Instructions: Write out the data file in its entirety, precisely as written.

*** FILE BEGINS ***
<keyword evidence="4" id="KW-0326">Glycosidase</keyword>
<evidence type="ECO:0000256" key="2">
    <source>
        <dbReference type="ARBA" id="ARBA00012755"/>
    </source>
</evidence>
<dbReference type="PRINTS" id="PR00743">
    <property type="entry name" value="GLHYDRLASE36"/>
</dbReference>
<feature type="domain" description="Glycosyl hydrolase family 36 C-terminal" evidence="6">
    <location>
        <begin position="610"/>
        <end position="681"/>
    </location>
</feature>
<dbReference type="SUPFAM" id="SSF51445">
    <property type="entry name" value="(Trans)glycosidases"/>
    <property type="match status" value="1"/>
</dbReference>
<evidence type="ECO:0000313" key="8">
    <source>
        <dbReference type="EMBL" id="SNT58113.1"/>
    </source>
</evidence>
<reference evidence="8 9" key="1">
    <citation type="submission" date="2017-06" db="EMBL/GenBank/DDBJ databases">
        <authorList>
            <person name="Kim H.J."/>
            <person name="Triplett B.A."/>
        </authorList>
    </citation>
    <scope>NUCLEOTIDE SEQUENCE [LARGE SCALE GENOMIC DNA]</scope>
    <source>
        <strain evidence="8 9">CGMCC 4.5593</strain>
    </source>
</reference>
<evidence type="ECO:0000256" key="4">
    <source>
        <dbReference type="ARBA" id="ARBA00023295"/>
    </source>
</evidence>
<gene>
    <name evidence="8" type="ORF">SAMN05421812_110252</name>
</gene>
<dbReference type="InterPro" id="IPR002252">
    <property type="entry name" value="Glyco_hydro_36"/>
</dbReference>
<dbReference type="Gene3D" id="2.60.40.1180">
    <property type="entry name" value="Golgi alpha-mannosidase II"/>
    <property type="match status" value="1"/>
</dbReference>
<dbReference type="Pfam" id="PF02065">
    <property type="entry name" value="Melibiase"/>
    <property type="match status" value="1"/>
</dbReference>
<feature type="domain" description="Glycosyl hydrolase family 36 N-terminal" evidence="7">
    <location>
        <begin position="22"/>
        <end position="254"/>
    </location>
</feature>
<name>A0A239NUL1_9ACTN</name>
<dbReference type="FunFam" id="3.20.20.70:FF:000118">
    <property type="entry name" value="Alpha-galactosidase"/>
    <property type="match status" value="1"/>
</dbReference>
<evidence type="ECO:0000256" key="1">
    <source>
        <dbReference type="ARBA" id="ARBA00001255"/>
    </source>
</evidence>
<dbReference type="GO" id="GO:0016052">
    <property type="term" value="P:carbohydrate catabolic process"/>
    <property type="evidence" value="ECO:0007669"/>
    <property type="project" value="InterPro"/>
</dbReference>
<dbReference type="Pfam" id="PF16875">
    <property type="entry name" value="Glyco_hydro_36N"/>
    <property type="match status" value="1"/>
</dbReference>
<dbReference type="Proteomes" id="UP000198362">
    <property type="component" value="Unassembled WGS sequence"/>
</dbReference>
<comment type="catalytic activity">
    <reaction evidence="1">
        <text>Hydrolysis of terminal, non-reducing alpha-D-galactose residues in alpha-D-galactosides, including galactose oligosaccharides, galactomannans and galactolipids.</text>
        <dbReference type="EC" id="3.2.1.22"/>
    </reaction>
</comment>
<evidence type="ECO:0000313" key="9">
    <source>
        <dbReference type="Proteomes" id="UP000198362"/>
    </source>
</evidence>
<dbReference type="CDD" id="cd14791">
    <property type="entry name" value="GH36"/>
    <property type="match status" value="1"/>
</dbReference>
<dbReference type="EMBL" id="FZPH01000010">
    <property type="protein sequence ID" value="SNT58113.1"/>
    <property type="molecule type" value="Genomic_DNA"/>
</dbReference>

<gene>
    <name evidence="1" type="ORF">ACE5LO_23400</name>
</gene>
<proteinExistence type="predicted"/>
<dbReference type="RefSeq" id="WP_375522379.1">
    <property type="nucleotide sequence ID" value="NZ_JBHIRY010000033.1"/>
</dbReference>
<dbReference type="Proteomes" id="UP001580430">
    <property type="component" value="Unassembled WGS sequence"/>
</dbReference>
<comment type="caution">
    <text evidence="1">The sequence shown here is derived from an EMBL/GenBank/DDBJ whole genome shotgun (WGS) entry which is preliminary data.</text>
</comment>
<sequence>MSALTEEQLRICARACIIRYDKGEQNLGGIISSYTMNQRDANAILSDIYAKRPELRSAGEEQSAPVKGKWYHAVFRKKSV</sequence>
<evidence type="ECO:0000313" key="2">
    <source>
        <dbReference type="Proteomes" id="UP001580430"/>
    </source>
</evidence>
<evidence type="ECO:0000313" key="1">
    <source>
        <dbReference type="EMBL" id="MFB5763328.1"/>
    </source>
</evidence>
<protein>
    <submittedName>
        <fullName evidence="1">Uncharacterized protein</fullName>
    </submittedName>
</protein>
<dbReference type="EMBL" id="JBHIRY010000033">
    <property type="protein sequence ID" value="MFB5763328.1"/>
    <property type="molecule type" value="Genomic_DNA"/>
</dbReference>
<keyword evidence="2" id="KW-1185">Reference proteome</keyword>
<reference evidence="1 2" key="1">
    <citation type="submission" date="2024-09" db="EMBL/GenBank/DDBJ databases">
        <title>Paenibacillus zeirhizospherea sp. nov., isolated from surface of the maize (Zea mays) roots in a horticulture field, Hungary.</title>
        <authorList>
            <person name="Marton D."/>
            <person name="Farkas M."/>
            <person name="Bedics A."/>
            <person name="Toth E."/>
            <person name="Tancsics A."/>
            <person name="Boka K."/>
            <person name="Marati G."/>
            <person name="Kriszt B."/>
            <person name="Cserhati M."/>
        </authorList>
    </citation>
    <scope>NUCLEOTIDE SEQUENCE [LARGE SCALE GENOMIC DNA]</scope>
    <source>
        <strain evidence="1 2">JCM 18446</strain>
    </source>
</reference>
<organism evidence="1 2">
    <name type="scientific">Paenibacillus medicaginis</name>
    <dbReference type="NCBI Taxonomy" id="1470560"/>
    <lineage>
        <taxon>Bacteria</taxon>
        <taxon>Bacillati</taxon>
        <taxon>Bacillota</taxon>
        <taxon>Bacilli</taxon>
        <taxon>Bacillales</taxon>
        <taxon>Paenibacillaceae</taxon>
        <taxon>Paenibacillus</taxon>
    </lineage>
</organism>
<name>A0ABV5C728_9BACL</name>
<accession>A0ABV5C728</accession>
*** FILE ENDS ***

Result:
<keyword evidence="4" id="KW-0326">Glycosidase</keyword>
<evidence type="ECO:0000256" key="2">
    <source>
        <dbReference type="ARBA" id="ARBA00012755"/>
    </source>
</evidence>
<dbReference type="PRINTS" id="PR00743">
    <property type="entry name" value="GLHYDRLASE36"/>
</dbReference>
<feature type="domain" description="Glycosyl hydrolase family 36 C-terminal" evidence="6">
    <location>
        <begin position="610"/>
        <end position="681"/>
    </location>
</feature>
<dbReference type="SUPFAM" id="SSF51445">
    <property type="entry name" value="(Trans)glycosidases"/>
    <property type="match status" value="1"/>
</dbReference>
<evidence type="ECO:0000313" key="8">
    <source>
        <dbReference type="EMBL" id="SNT58113.1"/>
    </source>
</evidence>
<reference evidence="8 9" key="1">
    <citation type="submission" date="2017-06" db="EMBL/GenBank/DDBJ databases">
        <authorList>
            <person name="Kim H.J."/>
            <person name="Triplett B.A."/>
        </authorList>
    </citation>
    <scope>NUCLEOTIDE SEQUENCE [LARGE SCALE GENOMIC DNA]</scope>
    <source>
        <strain evidence="8 9">CGMCC 4.5593</strain>
    </source>
</reference>
<evidence type="ECO:0000256" key="4">
    <source>
        <dbReference type="ARBA" id="ARBA00023295"/>
    </source>
</evidence>
<gene>
    <name evidence="8" type="ORF">SAMN05421812_110252</name>
</gene>
<dbReference type="InterPro" id="IPR002252">
    <property type="entry name" value="Glyco_hydro_36"/>
</dbReference>
<dbReference type="Gene3D" id="2.60.40.1180">
    <property type="entry name" value="Golgi alpha-mannosidase II"/>
    <property type="match status" value="1"/>
</dbReference>
<dbReference type="Pfam" id="PF02065">
    <property type="entry name" value="Melibiase"/>
    <property type="match status" value="1"/>
</dbReference>
<feature type="domain" description="Glycosyl hydrolase family 36 N-terminal" evidence="7">
    <location>
        <begin position="22"/>
        <end position="254"/>
    </location>
</feature>
<name>A0A239NUL1_9ACTN</name>
<dbReference type="FunFam" id="3.20.20.70:FF:000118">
    <property type="entry name" value="Alpha-galactosidase"/>
    <property type="match status" value="1"/>
</dbReference>
<evidence type="ECO:0000256" key="1">
    <source>
        <dbReference type="ARBA" id="ARBA00001255"/>
    </source>
</evidence>
<dbReference type="GO" id="GO:0016052">
    <property type="term" value="P:carbohydrate catabolic process"/>
    <property type="evidence" value="ECO:0007669"/>
    <property type="project" value="InterPro"/>
</dbReference>
<dbReference type="Pfam" id="PF16875">
    <property type="entry name" value="Glyco_hydro_36N"/>
    <property type="match status" value="1"/>
</dbReference>
<dbReference type="Proteomes" id="UP000198362">
    <property type="component" value="Unassembled WGS sequence"/>
</dbReference>
<comment type="catalytic activity">
    <reaction evidence="1">
        <text>Hydrolysis of terminal, non-reducing alpha-D-galactose residues in alpha-D-galactosides, including galactose oligosaccharides, galactomannans and galactolipids.</text>
        <dbReference type="EC" id="3.2.1.22"/>
    </reaction>
</comment>
<evidence type="ECO:0000313" key="9">
    <source>
        <dbReference type="Proteomes" id="UP000198362"/>
    </source>
</evidence>
<dbReference type="CDD" id="cd14791">
    <property type="entry name" value="GH36"/>
    <property type="match status" value="1"/>
</dbReference>
<dbReference type="EMBL" id="FZPH01000010">
    <property type="protein sequence ID" value="SNT58113.1"/>
    <property type="molecule type" value="Genomic_DNA"/>
</dbReference>

<gene>
    <name evidence="1" type="ORF">ACE5LO_23400</name>
</gene>
<proteinExistence type="predicted"/>
<dbReference type="RefSeq" id="WP_375522379.1">
    <property type="nucleotide sequence ID" value="NZ_JBHIRY010000033.1"/>
</dbReference>
<dbReference type="Proteomes" id="UP001580430">
    <property type="component" value="Unassembled WGS sequence"/>
</dbReference>
<comment type="caution">
    <text evidence="1">The sequence shown here is derived from an EMBL/GenBank/DDBJ whole genome shotgun (WGS) entry which is preliminary data.</text>
</comment>
<sequence>MSALTEEQLRICARACIIRYDKGEQNLGGIISSYTMNQRDANAILSDIYAKRPELRSAGEEQSAPVKGKWYHAVFRKKSV</sequence>
<evidence type="ECO:0000313" key="2">
    <source>
        <dbReference type="Proteomes" id="UP001580430"/>
    </source>
</evidence>
<evidence type="ECO:0000313" key="1">
    <source>
        <dbReference type="EMBL" id="MFB5763328.1"/>
    </source>
</evidence>
<protein>
    <submittedName>
        <fullName evidence="1">Uncharacterized protein</fullName>
    </submittedName>
</protein>
<dbReference type="EMBL" id="JBHIRY010000033">
    <property type="protein sequence ID" value="MFB5763328.1"/>
    <property type="molecule type" value="Genomic_DNA"/>
</dbReference>
<keyword evidence="2" id="KW-1185">Reference proteome</keyword>
<reference evidence="1 2" key="1">
    <citation type="submission" date="2024-09" db="EMBL/GenBank/DDBJ databases">
        <title>Paenibacillus zeirhizospherea sp. nov., isolated from surface of the maize (Zea mays) roots in a horticulture field, Hungary.</title>
        <authorList>
            <person name="Marton D."/>
            <person name="Farkas M."/>
            <person name="Bedics A."/>
            <person name="Toth E."/>
            <person name="Tancsics A."/>
            <person name="Boka K."/>
            <person name="Marati G."/>
            <person name="Kriszt B."/>
            <person name="Cserhati M."/>
        </authorList>
    </citation>
    <scope>NUCLEOTIDE SEQUENCE [LARGE SCALE GENOMIC DNA]</scope>
    <source>
        <strain evidence="1 2">JCM 18446</strain>
    </source>
</reference>
<organism evidence="1 2">
    <name type="scientific">Paenibacillus medicaginis</name>
    <dbReference type="NCBI Taxonomy" id="1470560"/>
    <lineage>
        <taxon>Bacteria</taxon>
        <taxon>Bacillati</taxon>
        <taxon>Bacillota</taxon>
        <taxon>Bacilli</taxon>
        <taxon>Bacillales</taxon>
        <taxon>Paenibacillaceae</taxon>
        <taxon>Paenibacillus</taxon>
    </lineage>
</organism>
<name>A0ABV5C728_9BACL</name>
<accession>A0ABV5C728</accession>